Most couples who are thinking of getting married waste an enormous amount of time dating each other over expensive cups of coffee in the hope that they’ll get to know each other better.
I have bad news for you. You won’t.
In an artificial setting like a coffee shop, restaurant or a park, you only talk. Yet, we spend most of our married life doing things – making breakfast, going to office, sending the kids to school. And in doing these ordinary tasks we display our love, respect and consideration towards one other. It cements our bond and our marriage becomes stronger.
A trek date is an excellent way to check if your partner possesses the qualities to make a marriage work. On a long trek – preferably over 5-6 days – the mask of the city wears off quickly and the real person surfaces. It makes sense to keenly observe this real person.
Here are a few pointers you could use
Grumpy or grateful?
A trek requires discipline in schedule, preparation and routine. So does life. Is your partner capable of sticking to the discipline of a trek? Does your partner complain? A Himalayan trek is not easy. If your partner finds fault with things – from the difficulty of the terrain, to the quality of food; to the conditions of your tent, to the transport used, your partner is a whiner. If you have a complaining partner, your life is going to be similar.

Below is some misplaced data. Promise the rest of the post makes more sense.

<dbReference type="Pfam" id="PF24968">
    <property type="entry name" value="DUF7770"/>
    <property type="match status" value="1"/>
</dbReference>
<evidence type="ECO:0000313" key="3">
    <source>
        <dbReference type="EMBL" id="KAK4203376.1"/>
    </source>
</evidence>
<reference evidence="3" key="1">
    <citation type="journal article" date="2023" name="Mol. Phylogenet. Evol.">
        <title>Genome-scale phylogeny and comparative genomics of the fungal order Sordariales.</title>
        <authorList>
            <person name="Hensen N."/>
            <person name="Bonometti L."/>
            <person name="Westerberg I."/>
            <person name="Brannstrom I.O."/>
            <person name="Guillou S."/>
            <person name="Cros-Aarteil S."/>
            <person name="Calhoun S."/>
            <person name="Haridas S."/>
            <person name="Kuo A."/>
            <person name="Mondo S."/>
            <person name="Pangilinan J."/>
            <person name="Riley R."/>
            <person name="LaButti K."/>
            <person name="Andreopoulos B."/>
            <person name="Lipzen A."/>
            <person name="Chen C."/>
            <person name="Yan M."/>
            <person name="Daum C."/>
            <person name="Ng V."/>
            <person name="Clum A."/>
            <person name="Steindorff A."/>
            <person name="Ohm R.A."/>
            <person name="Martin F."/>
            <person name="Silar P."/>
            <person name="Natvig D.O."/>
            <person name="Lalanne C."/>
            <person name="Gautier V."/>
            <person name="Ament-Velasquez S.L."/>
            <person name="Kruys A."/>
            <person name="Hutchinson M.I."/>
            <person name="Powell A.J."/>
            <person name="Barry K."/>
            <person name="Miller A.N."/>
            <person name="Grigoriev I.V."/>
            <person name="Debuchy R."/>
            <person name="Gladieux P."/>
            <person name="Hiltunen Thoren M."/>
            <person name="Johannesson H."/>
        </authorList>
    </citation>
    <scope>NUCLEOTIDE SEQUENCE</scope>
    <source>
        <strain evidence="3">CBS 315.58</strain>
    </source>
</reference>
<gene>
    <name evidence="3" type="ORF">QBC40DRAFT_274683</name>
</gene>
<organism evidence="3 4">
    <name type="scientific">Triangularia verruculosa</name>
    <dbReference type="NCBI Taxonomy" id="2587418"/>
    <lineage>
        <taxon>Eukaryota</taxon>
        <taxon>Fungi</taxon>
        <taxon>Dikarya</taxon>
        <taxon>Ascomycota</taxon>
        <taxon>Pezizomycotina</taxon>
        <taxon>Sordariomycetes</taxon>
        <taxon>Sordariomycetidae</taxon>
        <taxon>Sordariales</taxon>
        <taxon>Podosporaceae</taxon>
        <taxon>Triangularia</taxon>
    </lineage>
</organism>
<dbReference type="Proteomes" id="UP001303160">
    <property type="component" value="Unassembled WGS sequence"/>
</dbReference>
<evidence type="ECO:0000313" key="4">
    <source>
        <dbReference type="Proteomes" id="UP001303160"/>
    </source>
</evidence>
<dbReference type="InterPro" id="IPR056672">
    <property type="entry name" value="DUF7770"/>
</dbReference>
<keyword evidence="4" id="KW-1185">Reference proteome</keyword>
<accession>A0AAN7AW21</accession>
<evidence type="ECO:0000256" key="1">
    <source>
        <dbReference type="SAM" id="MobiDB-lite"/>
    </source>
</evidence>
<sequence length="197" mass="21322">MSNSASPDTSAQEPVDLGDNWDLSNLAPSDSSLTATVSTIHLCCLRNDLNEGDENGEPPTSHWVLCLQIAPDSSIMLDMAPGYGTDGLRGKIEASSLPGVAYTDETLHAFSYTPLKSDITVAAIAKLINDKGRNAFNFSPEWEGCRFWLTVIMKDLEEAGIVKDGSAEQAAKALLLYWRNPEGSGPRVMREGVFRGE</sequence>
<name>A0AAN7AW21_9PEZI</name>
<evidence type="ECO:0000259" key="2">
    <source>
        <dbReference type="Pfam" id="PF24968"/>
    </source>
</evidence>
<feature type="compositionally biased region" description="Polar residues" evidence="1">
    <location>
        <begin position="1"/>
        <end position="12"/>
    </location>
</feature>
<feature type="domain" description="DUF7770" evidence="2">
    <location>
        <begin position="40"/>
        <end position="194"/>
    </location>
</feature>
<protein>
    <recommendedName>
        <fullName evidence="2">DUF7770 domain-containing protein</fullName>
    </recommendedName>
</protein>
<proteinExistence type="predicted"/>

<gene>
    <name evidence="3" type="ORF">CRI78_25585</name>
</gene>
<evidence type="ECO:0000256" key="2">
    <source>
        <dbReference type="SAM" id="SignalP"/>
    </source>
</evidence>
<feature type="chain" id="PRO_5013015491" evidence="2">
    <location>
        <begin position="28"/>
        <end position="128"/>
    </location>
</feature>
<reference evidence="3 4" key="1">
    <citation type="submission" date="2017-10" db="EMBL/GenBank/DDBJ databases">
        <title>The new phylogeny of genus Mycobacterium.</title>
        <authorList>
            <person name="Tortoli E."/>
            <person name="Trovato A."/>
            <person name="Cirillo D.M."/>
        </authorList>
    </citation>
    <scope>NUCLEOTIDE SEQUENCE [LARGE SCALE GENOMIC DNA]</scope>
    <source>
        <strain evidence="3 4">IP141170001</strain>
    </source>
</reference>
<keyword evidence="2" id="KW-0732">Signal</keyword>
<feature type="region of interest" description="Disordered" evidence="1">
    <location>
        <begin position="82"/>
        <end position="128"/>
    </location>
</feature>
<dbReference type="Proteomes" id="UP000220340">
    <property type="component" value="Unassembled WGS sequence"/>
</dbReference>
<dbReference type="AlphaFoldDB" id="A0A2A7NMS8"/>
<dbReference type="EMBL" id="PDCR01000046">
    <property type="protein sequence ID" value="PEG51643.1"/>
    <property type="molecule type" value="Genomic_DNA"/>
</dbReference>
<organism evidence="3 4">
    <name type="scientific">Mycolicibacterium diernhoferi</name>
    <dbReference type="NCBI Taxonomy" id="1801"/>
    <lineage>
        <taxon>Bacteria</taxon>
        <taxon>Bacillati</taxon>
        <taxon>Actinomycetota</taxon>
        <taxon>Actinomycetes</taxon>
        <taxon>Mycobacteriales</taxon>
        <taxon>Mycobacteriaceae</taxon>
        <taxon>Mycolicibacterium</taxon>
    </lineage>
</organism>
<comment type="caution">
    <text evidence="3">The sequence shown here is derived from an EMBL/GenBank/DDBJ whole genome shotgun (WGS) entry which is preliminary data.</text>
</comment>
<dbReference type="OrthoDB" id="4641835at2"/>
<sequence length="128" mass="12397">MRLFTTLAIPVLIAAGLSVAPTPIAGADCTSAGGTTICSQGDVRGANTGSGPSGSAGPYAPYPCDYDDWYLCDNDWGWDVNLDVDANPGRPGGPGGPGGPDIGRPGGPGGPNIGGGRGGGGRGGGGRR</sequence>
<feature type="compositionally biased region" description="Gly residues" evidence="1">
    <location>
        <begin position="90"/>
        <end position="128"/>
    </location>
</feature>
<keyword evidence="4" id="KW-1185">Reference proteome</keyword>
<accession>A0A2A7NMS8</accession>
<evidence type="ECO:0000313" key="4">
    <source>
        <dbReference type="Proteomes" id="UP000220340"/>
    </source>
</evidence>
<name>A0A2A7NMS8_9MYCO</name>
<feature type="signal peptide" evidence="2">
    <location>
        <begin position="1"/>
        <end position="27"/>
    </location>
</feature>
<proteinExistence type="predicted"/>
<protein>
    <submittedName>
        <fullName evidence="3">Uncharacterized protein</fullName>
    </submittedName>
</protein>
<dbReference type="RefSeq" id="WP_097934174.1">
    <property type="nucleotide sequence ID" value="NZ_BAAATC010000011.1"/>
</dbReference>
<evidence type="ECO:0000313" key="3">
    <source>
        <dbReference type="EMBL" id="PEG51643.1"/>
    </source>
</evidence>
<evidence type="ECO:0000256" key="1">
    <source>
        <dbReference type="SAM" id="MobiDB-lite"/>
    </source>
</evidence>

Going an extra mile
Does your partner cooperate? Like a trek, life is a series of co-operations – at home and work. If your partner cooperates with most situations, it speaks of a healthy mind and heart. Check if your partner volunteers for cooperative activities that does not directly benefit themselves, say in arranging the tent or packing sleeping bags or getting tea for others. The more cooperative the partner, the safer is your future.
When life gives you lemons
Does your partner make the best of situations? On a trek, times will come when things go out of control. What does your partner do in such situations? Show frustration and complain or try to make the best of the situation? You need a life partner who can deal with bad situations in a cool and composed manner. A dose of humour is a bonus.
Socialising for good
Does your partner mingle and mix? When at camp, does your partner spend time talking with others and learning from them or does your partner like to be alone or sticks with you. All of us like to be left alone at times – but mingling with others is part of our social world. Partners who stick with you most of the time on a trek will either be a pain later or are faking it.
Actions speak louder than words
Does your partner show consideration to the world? Does your partner pick up fallen chocolate wrappers on the trek? Does your partner have a kind word and gesture towards the guides and porters? Does your partner address them with an “aap” rather than “tum“? Does your partner spend time with a trekker who is down? A considerate partner is far more important in life than a loving partner.
Being Self Sufficient
Does your partner ask people (however sweetly) to get things like tea, warm water, or dinner? It takes an effort to head to the kitchen for these things – but it also shows a human being who is self sufficient – someone who doesn’t order people around. A partner who orders is a menace for the future.
I hope these pointers will help you choose your partner wisely. Going on a “Trek Date” is a new way of seeing the most important person in your life.
Trek dates are becoming increasingly popular among the urban youth. It is easy to see why. They help unmarried young men and women find life partners. They get to meet prospective partners and also check their compatibility in real life situations – something modern coffee shops don’t allow.